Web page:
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Chemosphere. 2016 Apr;148:408-15. doi: 10.1016/j.chemosphere.2015.10.078. Epub 2016 Jan 30.

Children with health impairments by heavy metals in an e-waste recycling area.

Author information

1
Laboratory of Environmental Medicine and Developmental Toxicology, and Guangdong Provincial Key Laboratory of Infectious Diseases and Molecular Immunopathology, Shantou University Medical College, Shantou University, 22 Xinling Road, Shantou 515041, China; Department of Epidemiology, University Medical Center Groningen, University of Groningen, 1 Hanzeplein, Groningen 9700RB, The Netherlands; Groningen Research Institute for Asthma and COPD (GRIAC), University Medical Center Groningen, University of Groningen, 1 Hanzeplein, Groningen 9700RB, The Netherlands.
2
Laboratory of Environmental Medicine and Developmental Toxicology, and Guangdong Provincial Key Laboratory of Infectious Diseases and Molecular Immunopathology, Shantou University Medical College, Shantou University, 22 Xinling Road, Shantou 515041, China; Department of Cell Biology and Genetics, Shantou University Medical College, Shantou University, 22 Xinling Road, Shantou 515041, China.
3
Department of Epidemiology, University Medical Center Groningen, University of Groningen, 1 Hanzeplein, Groningen 9700RB, The Netherlands; Groningen Research Institute for Asthma and COPD (GRIAC), University Medical Center Groningen, University of Groningen, 1 Hanzeplein, Groningen 9700RB, The Netherlands.
4
School of Environment, Guangzhou Key Laboratory of Environmental Exposure and Health, Guangdong Key Laboratory of Environmental Pollution and Health, Jinan University, Guangzhou 510632, China. Electronic address: gd_huoxia@qq.com.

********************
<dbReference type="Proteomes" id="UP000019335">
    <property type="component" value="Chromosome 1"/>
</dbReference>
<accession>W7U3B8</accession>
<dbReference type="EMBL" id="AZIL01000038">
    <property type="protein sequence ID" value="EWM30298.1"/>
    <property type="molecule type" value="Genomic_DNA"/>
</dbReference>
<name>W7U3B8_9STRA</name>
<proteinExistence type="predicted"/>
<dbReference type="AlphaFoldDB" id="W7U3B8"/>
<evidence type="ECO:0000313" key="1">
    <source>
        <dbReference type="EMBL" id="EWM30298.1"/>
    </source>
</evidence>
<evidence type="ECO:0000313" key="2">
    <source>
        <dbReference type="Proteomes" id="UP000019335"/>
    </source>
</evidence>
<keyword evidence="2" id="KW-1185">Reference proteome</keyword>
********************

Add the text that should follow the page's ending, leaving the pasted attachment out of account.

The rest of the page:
Abstract

E-waste recycling has become a global environmental health issue. Pernicious chemicals escape into the environment due to informal and nonstandard e-waste recycling activities involving manual dismantling, open burning to recover heavy metals and open dumping of residual fractions. Heavy metals derived from electronic waste (e-waste), such as, lead (Pb), cadmium (Cd), chromium (Cr), manganese (Mn), nickel (Ni), mercury (Hg), arsenic (As), copper (Cu), zinc (Zn), aluminum (Al) and cobalt (Co), differ in their chemical composition, reaction properties, distribution, metabolism, excretion and biological transmission. Our previous studies showed that heavy metal exposure have adverse effects on children's health including lower birth weight, lower anogenital distance, lower Apgar scores, lower current weight, lower lung function, lower hepatitis B surface antibody levels, higher prevalence of attention-deficit/hyperactivity disorder, and higher DNA and chromosome damage. Heavy metals influence a number of diverse systems and organs, resulting in both acute and chronic effects on children's health, ranging from minor upper respiratory irritation to chronic respiratory, cardiovascular, nervous, urinary and reproductive disease, as well as aggravation of pre-existing symptoms and disease. These effects of heavy metals on children's health are briefly discussed.

KEYWORDS:

Children; Electronic waste; Exposure; Guiyu; Heavy metals

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